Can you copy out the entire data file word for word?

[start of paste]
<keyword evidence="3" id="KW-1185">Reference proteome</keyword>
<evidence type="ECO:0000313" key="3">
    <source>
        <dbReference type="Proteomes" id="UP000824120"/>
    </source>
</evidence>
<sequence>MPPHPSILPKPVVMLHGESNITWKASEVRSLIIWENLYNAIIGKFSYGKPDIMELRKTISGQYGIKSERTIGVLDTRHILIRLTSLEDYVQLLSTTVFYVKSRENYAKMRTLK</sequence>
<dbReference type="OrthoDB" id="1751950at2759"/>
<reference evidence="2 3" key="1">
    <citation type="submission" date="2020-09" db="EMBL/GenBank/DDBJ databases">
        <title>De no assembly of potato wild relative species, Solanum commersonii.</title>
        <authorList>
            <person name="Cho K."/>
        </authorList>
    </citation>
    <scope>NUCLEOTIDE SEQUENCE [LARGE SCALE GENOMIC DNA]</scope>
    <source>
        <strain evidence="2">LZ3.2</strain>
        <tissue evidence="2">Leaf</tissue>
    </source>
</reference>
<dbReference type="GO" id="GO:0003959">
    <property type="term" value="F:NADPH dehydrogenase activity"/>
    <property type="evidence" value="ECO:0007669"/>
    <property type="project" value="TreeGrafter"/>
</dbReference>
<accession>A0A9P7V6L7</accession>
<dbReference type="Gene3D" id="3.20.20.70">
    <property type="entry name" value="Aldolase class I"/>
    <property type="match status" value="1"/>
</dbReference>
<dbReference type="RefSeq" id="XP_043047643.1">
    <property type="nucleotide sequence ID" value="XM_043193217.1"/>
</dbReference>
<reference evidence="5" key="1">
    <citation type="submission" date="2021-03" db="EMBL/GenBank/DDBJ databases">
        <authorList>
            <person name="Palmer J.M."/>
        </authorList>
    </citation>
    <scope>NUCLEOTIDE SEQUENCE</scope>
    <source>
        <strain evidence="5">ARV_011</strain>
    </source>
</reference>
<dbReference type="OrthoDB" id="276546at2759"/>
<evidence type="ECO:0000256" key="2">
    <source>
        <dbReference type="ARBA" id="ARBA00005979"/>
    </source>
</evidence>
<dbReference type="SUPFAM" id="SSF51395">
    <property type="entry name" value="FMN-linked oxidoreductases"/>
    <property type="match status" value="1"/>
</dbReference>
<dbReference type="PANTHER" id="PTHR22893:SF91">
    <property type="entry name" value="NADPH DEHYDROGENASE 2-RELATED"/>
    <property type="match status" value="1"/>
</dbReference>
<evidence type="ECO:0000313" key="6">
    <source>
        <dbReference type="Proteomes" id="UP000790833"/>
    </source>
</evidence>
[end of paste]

<keyword evidence="3" id="KW-1185">Reference proteome</keyword>
<evidence type="ECO:0000313" key="3">
    <source>
        <dbReference type="Proteomes" id="UP000824120"/>
    </source>
</evidence>
<sequence>MPPHPSILPKPVVMLHGESNITWKASEVRSLIIWENLYNAIIGKFSYGKPDIMELRKTISGQYGIKSERTIGVLDTRHILIRLTSLEDYVQLLSTTVFYVKSRENYAKMRTLK</sequence>
<dbReference type="OrthoDB" id="1751950at2759"/>
<reference evidence="2 3" key="1">
    <citation type="submission" date="2020-09" db="EMBL/GenBank/DDBJ databases">
        <title>De no assembly of potato wild relative species, Solanum commersonii.</title>
        <authorList>
            <person name="Cho K."/>
        </authorList>
    </citation>
    <scope>NUCLEOTIDE SEQUENCE [LARGE SCALE GENOMIC DNA]</scope>
    <source>
        <strain evidence="2">LZ3.2</strain>
        <tissue evidence="2">Leaf</tissue>
    </source>
</reference>
<dbReference type="GO" id="GO:0003959">
    <property type="term" value="F:NADPH dehydrogenase activity"/>
    <property type="evidence" value="ECO:0007669"/>
    <property type="project" value="TreeGrafter"/>
</dbReference>
<accession>A0A9P7V6L7</accession>
<dbReference type="Gene3D" id="3.20.20.70">
    <property type="entry name" value="Aldolase class I"/>
    <property type="match status" value="1"/>
</dbReference>
<dbReference type="RefSeq" id="XP_043047643.1">
    <property type="nucleotide sequence ID" value="XM_043193217.1"/>
</dbReference>
<reference evidence="5" key="1">
    <citation type="submission" date="2021-03" db="EMBL/GenBank/DDBJ databases">
        <authorList>
            <person name="Palmer J.M."/>
        </authorList>
    </citation>
    <scope>NUCLEOTIDE SEQUENCE</scope>
    <source>
        <strain evidence="5">ARV_011</strain>
    </source>
</reference>
<dbReference type="OrthoDB" id="276546at2759"/>
<evidence type="ECO:0000256" key="2">
    <source>
        <dbReference type="ARBA" id="ARBA00005979"/>
    </source>
</evidence>
<dbReference type="SUPFAM" id="SSF51395">
    <property type="entry name" value="FMN-linked oxidoreductases"/>
    <property type="match status" value="1"/>
</dbReference>
<dbReference type="PANTHER" id="PTHR22893:SF91">
    <property type="entry name" value="NADPH DEHYDROGENASE 2-RELATED"/>
    <property type="match status" value="1"/>
</dbReference>
<evidence type="ECO:0000313" key="6">
    <source>
        <dbReference type="Proteomes" id="UP000790833"/>
    </source>
</evidence>